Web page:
“Situation” is Publicity for Abercrombie & Fitch

Today’s announcement by Abercrombie & Fitch offering to pay MTV’s Jersey Shore cast members to stop wearing their brand on the show is a great  example of a company using a celebrity to drive a publicity stunt, only this time they are taking advantage of the celebrity. The retailer has targeted cast member Mike “the Situation“ Sorrentino with their offer citing how his continued association with the Abercrombie & Fitch brand could damage their image.

“We are deeply concerned that Mr. Sorrentino’s association with our brand could cause significant damage to our image. We understand that the show is for entertainment purposes, but believe this association is contrary to the aspirational nature of our brand, and may be distressing to many of our fans, “an Abercrombie & Fitch spokesperson said in a statement.”We
have also extended this offer to other members of the cast, and are urgently waiting a response.”

Usually, a brand contracts with a celebrity spokesperson to endorse their product and become their brand ambassadors. In this case, Sorrentino, through his own personal taste, elected to continually wear Abercrombie & Fitch apparel on the popular reality series.  Now, after receiving free on-air exposure for their brand, Abercrombie & Fitch has decided to go public with a financial
offer to make the cast change their clothing.

Certainly, Abercrombie & Fitch own the news cycle with this stunt, but in the long run, have they done damage on their own to their brand?

Right now, the country is in the prime back-to-school shopping season-mode and fans of “The Situation” may not take kindly to Abercrombie & Fitch’s stance on the cast.  After the announcement, the company’s stock was down. The publicity associated with this is also sure to raise past issues of negative images associated with the Abercrombie & Fitch brand, which many are sure to revive.

Times-Union blogger Kevin Marshall took on Abercrombie & Fitch in a posting this afternoon:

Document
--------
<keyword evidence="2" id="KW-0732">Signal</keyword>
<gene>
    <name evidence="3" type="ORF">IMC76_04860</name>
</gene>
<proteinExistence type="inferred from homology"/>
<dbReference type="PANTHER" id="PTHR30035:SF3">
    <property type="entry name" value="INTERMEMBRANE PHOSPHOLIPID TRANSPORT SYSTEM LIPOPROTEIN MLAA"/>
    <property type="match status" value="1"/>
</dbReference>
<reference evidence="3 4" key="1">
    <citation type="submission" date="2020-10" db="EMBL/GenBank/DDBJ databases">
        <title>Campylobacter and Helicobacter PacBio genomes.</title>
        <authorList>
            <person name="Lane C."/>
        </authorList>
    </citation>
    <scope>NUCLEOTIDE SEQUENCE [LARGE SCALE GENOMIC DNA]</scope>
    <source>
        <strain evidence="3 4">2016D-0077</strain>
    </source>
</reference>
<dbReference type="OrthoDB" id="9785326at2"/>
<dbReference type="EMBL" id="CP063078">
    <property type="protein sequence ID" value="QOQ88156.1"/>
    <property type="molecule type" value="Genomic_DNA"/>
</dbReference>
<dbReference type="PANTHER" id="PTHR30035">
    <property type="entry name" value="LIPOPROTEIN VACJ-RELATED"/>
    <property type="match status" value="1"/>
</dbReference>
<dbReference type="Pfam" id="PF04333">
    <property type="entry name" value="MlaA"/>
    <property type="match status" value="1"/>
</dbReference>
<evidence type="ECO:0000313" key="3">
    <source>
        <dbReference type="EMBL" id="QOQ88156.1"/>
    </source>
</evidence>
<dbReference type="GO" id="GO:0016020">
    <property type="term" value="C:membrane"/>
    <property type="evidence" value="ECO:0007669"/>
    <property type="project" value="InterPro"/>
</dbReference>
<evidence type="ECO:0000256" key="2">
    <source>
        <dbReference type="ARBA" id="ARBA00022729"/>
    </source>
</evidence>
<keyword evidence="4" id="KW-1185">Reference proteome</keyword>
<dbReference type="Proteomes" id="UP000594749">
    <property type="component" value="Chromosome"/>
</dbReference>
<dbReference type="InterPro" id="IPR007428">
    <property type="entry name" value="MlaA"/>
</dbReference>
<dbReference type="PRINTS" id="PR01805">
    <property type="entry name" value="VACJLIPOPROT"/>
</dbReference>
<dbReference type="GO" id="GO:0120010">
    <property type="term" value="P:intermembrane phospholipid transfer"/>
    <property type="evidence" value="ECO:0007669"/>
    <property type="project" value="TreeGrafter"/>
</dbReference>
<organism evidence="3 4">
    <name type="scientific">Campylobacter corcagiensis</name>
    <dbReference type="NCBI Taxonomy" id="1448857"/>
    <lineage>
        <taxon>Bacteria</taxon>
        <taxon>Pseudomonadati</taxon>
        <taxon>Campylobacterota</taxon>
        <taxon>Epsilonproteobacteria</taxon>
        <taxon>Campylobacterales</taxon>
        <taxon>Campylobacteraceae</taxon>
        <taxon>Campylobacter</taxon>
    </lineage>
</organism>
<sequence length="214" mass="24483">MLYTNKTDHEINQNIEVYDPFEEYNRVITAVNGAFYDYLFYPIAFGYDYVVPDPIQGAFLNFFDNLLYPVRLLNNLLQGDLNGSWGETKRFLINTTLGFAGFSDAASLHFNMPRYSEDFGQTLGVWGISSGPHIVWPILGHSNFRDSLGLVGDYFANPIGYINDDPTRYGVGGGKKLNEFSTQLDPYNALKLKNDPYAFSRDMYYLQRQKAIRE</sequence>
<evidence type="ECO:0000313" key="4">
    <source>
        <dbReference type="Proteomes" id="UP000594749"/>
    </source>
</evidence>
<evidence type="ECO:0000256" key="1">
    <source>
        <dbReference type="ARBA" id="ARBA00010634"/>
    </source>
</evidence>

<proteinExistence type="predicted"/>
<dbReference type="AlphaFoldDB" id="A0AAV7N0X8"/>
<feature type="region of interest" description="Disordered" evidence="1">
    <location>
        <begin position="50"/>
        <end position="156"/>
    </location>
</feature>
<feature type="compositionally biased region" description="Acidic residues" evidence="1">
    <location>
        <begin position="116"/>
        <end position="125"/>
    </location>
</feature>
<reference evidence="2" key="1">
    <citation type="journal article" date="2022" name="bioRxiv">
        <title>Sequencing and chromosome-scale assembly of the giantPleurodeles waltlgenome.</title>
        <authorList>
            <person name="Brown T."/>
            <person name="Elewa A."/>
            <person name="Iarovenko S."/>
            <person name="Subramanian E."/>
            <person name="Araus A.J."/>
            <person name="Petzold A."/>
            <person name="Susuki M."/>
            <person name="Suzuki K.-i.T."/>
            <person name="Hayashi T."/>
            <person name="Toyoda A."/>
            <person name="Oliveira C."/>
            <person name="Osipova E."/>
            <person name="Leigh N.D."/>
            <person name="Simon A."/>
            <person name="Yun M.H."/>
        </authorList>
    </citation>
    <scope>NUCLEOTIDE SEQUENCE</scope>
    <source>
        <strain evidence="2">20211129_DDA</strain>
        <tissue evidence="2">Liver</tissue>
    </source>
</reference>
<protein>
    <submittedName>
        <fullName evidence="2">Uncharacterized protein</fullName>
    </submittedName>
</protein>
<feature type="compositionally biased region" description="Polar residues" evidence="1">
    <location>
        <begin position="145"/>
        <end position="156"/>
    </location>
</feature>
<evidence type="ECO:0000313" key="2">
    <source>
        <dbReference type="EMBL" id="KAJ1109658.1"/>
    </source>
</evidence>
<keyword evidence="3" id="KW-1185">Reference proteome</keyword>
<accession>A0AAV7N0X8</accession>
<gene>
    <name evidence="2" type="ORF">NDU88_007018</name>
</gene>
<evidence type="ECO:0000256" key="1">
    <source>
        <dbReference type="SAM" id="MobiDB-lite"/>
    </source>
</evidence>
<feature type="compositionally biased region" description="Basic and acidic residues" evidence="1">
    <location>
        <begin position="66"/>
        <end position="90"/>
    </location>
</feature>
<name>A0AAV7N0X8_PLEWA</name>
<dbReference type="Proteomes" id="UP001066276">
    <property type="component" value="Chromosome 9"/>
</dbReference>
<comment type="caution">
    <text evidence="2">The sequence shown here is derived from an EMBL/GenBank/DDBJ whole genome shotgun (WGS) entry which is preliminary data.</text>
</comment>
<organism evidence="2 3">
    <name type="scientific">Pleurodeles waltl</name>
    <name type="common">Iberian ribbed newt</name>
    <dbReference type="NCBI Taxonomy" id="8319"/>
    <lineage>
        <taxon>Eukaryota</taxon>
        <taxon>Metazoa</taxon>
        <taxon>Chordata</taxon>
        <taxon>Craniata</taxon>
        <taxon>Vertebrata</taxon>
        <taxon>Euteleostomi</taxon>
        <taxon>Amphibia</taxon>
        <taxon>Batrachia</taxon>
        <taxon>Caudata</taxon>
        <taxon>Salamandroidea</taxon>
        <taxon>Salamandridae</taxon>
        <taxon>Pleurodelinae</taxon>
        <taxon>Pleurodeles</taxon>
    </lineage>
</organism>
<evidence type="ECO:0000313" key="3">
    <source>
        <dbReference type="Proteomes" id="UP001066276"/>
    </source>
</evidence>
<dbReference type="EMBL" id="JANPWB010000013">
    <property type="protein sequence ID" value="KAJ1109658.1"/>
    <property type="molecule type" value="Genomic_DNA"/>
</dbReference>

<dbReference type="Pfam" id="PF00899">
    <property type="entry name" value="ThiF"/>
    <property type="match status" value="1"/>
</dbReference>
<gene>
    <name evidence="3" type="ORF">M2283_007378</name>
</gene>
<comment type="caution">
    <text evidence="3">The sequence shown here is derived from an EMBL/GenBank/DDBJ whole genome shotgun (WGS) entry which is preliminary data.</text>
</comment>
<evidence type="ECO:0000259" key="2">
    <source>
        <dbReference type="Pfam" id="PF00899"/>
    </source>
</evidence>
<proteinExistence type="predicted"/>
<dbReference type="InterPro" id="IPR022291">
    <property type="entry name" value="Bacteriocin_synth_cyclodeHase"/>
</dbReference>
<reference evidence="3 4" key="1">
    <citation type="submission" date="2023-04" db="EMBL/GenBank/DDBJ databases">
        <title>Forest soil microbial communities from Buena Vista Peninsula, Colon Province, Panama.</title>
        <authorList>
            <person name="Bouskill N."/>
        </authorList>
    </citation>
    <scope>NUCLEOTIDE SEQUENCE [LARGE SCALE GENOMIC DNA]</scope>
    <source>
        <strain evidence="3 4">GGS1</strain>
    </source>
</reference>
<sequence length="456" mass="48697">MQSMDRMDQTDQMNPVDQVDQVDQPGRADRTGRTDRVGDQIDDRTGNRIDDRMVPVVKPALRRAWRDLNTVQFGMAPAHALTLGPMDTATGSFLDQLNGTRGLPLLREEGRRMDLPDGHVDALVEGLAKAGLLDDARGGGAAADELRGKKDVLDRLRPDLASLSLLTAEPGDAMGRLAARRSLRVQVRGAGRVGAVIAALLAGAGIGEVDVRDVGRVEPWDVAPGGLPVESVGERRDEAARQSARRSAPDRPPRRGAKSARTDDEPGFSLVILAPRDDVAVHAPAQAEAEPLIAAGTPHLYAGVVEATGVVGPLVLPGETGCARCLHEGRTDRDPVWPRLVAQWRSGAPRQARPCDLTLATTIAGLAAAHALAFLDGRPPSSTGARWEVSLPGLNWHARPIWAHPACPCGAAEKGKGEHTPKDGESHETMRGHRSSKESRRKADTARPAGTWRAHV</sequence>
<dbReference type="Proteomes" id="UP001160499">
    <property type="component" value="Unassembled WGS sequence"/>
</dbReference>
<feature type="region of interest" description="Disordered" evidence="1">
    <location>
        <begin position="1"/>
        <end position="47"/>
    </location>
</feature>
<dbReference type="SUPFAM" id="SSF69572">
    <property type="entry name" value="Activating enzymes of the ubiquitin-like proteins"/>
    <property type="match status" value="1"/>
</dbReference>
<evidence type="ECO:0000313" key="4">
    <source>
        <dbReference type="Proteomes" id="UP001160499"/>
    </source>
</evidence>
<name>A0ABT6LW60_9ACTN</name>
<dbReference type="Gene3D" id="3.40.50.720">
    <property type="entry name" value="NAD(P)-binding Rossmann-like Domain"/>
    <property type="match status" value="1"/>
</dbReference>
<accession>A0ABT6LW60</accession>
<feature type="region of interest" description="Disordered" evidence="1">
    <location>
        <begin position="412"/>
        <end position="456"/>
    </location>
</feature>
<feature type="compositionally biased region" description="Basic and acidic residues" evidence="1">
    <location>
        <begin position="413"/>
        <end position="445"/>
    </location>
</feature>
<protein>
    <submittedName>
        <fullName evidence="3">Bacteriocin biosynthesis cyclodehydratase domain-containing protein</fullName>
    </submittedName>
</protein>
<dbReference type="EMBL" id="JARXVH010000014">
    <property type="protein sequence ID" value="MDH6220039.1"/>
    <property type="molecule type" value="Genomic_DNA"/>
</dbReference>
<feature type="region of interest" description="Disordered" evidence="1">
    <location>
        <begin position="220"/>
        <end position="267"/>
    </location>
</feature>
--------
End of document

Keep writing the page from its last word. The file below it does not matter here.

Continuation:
This is the same company that in the past used underage models in provocative poses that would make Dr Ruth blush, had to apologize in 1998 for a “creative drinking” diagram in its clothing catalog that encouraged college students to binge drink, and came under scrutiny here and elsewhere in media some months ago when it started selling push-up tops to increase the bust size of eight-year-old little girls. And somehow it’s ”The Situation” that makes them look bad?

To the folks in the PR and Marketing department(s) at Abercrombie & Fitch: I’d revoke your s***-talking card, but you never qualified for one in the first place. A clothing line that has continually shown crass taste and marketed itself to the
lowest common denominator doesn’t really have much of a pedestal from which they can preach. The worst part, though,is that you’re encouraging one of the worst aspects of negative behavior in American youth. You’re a large corporation picking on individuals and trying to embarrass and shame them in front of the entire world in order to make yourselves look better. They may be easy targets, but no matter how big their paychecks are or what you may think of their lifestyle choices, that’s straight up bullying.

This announcement came on the same day the company announced its quarterly earnings, which beat expectations.

As the Chicago Tribune reported:

Abercrombie & Fitch is also no stranger to controversy. The all-American retailer has come under fire in the past for a range of topics ranging from negative stereotyping to sexually explicit material and employment practices.

The retailer’s stock fell 5 percent in midday trading despite its quarterly earnings, revealed on Wednesday, which beat expectations. The company reported a net sales increase of 23 percent in the quarter ended July 30, to $917 million. Even more dramatically, it reported a 64 percent surge in net profit to $32 million, or earnings of 35 cents per share.

Did Abercrombie & Fitch pick this fight because of shareholder backlash or to make their surging profit grow higher? From a public relations standpoint, they pulled off a winning stunt.  They fired their spokesman without ever having to pay him in the first place.  Then again, how much of an increase in sales did indeed come from fans of MTV’s Jersey Shore?  We probably will never publicly know that but we will be able to track whether this earnings day stunt has any long-term affect on Abercrombie & Fitch’s brand.  If so, they may have a real “situation” on their hands.

Tom Cosentino

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One Response to ““Situation” is Publicity for Abercrombie & Fitch”

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